Lightning Round

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JANET RANKIN: The lightning round is a nice interactive technique that I use in my class. And what we do is I divide the group into usually two teams, two sides, and I have them face each other.

So you can have them face each other in two parallel lines, or you can have an inner circle and an outer circle, as long as one person is facing only one other person.

And then you can do it on a topic similar to the debate where there's really two sides and you ask the one side to take one side and the other side to take another side. But the difference with this is that the communication is only between the student and the student that he or she is facing, and they only have one or two minutes for the interaction.

So one student gets to speak for say, it's a minute, and the other student gets to respond for a minute. And then after that's over, I ask one line to shift, or one circle to take a step to the right or the left, and now each person has a new partner that they speak with.

Generally speaking, if you had one row be the pro and the other row be the con, then for the next iteration, you would switch roles. So there would be the con and the pro.

The advantages of this technique are that the students get to hear a lot of different opinions from a lot of different students. The fact that it takes only two minutes at most for each interaction means that you can do it several times, four times, five times. If you do it five times, it's only about 10 minutes, maybe 13 minutes with some time to translate.

So it's a pretty quick exercise. And by doing this lightning round, students can get many different perspectives from other students.

The other kind of question you can ask with a lightning round is you can ask a question, maybe you give students a few minutes beforehand to do a calculation or to solve a particular kind of problem.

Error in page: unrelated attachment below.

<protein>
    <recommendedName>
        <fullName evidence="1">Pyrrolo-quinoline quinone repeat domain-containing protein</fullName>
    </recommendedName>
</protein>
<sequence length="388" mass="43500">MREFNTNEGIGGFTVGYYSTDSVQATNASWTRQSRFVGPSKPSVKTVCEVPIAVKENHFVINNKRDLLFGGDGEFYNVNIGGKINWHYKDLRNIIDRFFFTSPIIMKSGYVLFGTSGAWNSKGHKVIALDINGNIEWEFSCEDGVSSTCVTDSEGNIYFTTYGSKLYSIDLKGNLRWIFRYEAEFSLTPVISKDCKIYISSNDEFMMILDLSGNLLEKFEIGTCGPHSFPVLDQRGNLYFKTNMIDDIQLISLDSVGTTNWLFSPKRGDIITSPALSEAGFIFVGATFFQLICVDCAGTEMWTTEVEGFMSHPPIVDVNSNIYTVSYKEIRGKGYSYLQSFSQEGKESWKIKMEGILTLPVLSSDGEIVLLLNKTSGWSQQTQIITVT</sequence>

And then you say, OK, you have one minute to explain how you did the problem to your partner. And your partner has one minute to explain how he or she did the problem to you.

And again, that lets students see other students' approaches, and it lets them think about their own approach in the context of the other person's approach.

You also tell them they're allowed to change the way they think about the problem, or to think about the response, based on what they've heard in their previous pairing. So it lets students kind of iterate and develop their opinions kind of as they go.

A couple of disadvantages of the technique are that it's very, very noisy. So students are speaking with each other. They're really only about a foot apart, and everyone is speaking at the same time.

STUDENT: I originally thought there was going to be an increase, but then I learned that in the 1870's, there was like, a mini ice age.

JANET RANKIN: So depending on the class, depending on the personalities, depending on the people in the class, it may not be such a great technique. But the advantage is that it really gets everybody up. It gets everybody moving, even people that are really shy.

There's virtually nobody that will stand there for a minute and not say anything. Even people that are extremely shy are generally willing to talk with one other person.

And since you can't hear anything about what's going on in other groups or even the instructor can't hear what's going on, it's a fairly safe conversational situation. So that is an advantage of it.

The thing I like about it the most is that it gets students up. It gives them the opportunity to formulate an argument and to listen to the argument of others and then put their opinion, or argument, or answer in the context of other answers. And it lets them hear the opinions and responses of a lot of their peers in a very short period of time.

After I finish the lightning round, I always give students a minute, or two minutes, three minutes to sort of sit down and reflect on the exercise, what they learned, if their answer changed, how it changed, why it changed.

And then we usually do a large group report out to say, I thought this going in, but I heard from so-and-so and this is what I think now. So we do a little bit of a report out.

Also because of the fact that as the instructor, since you can't hear with students are saying, you want to know if there's some big misconception that's been propagated during the activity, and you would want to address that. So the report out for that exercise can be particularly important.

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